Vail Valley: After the party, it’s back to business
Vail, CO, Colorado
Well, another Success Awards Gala has come and gone. The months of work on the theme, decor, entertainment, seating chart, menu, sponsor asks and staff assignments is complete, done and done. The party clothes are back in the closet. Hard to believe the planning will begin again in a couple of months. It seems all to blend together from one year to the next.
But it was quite an accomplishment this year. Our guests had fun, The Lodge at Vail banquet/beverage staff did an outstanding job, the award announcements were met with unbridled enthusiasm and the recognition was well earned and well accepted. I love this event. But now, it’s on with business as usual.
With a membership this large, the variety of enterprises and non-profits we serve, and the economic challenges we’re facing, there’s very little time to savor the wine, the food, the funny (and occasionally great) dancing, or even to admire the crystal trophies. It’s soon again all about customer care, inventory, training, payables, receivables, cash flow and balance sheets.
But from another viewpoint, there’s something comforting about getting back to the routine, mundane job of doing business. It’s what we do. The discipline, character, innovation, attention to detail, commitment and outward looking service to the community comes naturally to successful business people. It’s the hum of the motor of commerce and capitalism that makes our world go ’round. We perform, we’re compensated, we pay people, buy things, donate and do our best to grow so we can do more of it.
There’s a certain wonderful rhythm to enterprise. Yes, it gets hard, awfully hard from time to time, but most of us make it. We exhaust ourselves. We rest. We recreate and do it again. We are, by nature, industrious people. And, we do it with studied humility because at any moment for any one of a million reasons, it can all go away.
There was a fun movie a few years back called, “Risky Business,” a look at a teenager stretching awkwardly to reach adulthood and making some really bad decisions, with hilarious outcomes. Taking those concepts in reverse order, we all learned the first time we offered goods or services or advice in exchange for currency, that all business is risky. It takes planning and foresight to do our best to indemnify ourselves from the biggest risks, but they still come and usually when they’re least expected. That’s why I admire business people.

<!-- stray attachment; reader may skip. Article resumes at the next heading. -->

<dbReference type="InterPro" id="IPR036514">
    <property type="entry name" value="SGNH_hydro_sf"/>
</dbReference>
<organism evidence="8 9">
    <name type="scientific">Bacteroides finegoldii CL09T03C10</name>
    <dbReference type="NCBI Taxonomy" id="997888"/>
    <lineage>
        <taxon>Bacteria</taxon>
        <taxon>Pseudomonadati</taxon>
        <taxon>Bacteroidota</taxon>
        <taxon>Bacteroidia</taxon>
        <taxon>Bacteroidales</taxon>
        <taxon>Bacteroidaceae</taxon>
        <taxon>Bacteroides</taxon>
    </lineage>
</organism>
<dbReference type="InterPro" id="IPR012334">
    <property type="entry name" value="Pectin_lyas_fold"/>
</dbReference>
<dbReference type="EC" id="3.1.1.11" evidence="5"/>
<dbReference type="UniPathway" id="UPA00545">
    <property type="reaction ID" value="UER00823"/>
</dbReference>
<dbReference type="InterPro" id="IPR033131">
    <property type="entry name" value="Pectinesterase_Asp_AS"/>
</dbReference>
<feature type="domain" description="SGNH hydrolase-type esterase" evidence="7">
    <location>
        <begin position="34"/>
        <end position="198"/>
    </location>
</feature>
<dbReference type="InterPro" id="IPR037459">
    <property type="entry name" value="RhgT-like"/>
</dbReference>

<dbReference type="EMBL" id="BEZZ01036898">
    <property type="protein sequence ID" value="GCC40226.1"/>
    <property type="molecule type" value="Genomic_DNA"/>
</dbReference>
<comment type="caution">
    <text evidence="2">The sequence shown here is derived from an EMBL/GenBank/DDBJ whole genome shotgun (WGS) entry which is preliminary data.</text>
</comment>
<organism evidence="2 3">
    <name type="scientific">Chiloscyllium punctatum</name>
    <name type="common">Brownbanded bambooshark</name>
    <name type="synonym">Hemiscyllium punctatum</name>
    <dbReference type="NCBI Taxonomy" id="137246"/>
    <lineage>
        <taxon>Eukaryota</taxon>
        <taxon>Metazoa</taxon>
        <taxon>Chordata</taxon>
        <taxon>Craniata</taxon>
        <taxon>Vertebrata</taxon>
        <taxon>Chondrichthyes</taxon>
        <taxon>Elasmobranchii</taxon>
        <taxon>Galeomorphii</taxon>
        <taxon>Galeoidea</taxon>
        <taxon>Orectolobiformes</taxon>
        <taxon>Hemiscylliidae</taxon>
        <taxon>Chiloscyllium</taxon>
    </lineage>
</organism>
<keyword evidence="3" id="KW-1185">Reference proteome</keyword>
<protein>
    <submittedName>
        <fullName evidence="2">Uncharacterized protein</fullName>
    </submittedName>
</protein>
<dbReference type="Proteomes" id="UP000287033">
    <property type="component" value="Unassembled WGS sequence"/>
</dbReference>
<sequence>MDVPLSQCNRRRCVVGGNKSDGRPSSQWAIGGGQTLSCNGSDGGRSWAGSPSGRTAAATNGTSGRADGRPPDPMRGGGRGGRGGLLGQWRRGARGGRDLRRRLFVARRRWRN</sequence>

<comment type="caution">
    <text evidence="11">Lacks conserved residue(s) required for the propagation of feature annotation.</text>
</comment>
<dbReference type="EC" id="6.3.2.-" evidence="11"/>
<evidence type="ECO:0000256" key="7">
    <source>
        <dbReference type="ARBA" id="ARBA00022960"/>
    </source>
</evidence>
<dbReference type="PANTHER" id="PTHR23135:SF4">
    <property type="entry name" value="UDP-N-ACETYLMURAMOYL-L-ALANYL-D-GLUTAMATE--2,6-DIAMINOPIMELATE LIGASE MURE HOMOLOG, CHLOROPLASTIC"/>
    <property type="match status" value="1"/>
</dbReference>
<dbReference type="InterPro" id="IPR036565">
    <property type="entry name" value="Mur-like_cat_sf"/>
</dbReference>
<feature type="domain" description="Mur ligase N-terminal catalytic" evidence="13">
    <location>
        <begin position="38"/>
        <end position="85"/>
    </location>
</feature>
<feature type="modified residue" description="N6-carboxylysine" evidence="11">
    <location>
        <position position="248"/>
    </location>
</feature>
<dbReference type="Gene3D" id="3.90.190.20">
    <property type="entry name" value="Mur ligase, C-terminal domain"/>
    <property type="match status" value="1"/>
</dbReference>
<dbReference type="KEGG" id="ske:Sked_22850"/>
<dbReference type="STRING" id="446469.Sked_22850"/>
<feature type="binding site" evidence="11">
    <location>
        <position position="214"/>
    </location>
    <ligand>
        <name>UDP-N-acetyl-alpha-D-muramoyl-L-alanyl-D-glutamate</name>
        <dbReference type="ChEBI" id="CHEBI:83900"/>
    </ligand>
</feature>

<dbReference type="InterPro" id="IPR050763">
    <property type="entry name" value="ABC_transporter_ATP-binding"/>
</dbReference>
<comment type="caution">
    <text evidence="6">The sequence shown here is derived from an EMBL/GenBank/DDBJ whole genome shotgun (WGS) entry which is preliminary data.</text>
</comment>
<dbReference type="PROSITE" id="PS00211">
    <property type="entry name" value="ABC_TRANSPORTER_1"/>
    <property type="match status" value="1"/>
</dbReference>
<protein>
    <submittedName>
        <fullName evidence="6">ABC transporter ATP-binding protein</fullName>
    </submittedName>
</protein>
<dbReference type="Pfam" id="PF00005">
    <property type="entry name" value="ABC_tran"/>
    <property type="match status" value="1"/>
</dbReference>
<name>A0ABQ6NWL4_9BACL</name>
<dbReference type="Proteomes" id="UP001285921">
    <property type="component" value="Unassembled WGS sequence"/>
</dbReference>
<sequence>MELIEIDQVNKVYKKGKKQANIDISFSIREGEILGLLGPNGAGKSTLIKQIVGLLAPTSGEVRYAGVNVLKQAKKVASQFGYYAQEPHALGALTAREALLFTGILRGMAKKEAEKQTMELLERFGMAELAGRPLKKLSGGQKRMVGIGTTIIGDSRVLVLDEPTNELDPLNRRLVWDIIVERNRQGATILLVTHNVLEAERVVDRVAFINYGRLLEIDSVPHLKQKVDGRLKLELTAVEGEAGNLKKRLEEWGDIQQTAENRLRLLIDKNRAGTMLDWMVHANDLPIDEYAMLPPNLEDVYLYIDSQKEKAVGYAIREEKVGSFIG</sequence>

Whether they’re pacing the floor doing the cash flow stroll and hoping the check really is in the mail, or worrying that the delivery guy makes it over the pass in a squall in one piece, or they’re listening to an angry phone call from a dissatisfied customer, the risks are real and we need all our skills and a little good fortune to deal with them, anticipate and minimize them, or you know what.
Doing good business is tough and keeping it good over the long haul is even tougher. So even though the celebration is over and I know our members out there enjoyed the party and for a few hours didn’t think about all the tough stuff on their minds, I know they’re back at it today. And, I hope they’re back at with a renewed sense of accomplishment and a look forward at what it means to be really great at what they do. We’re looking forward to what this year brings and are very excited about honoring the top dogs again next year.
A sincere thanks to our members, sponsors, suppliers, donors, board of governors, and the entire Partnership staff, especially, Kristina Johnson, Michelle Kobelan, Christine Laabs and Suzanne Sloan who, once again, took on the heavy lifting to make the Gala the success it was, and of course, congratulations to our winners this year. You’ve set a very high mark on the wall.
Michael Kurz is president and CEO of the Vail Valley Partnership.
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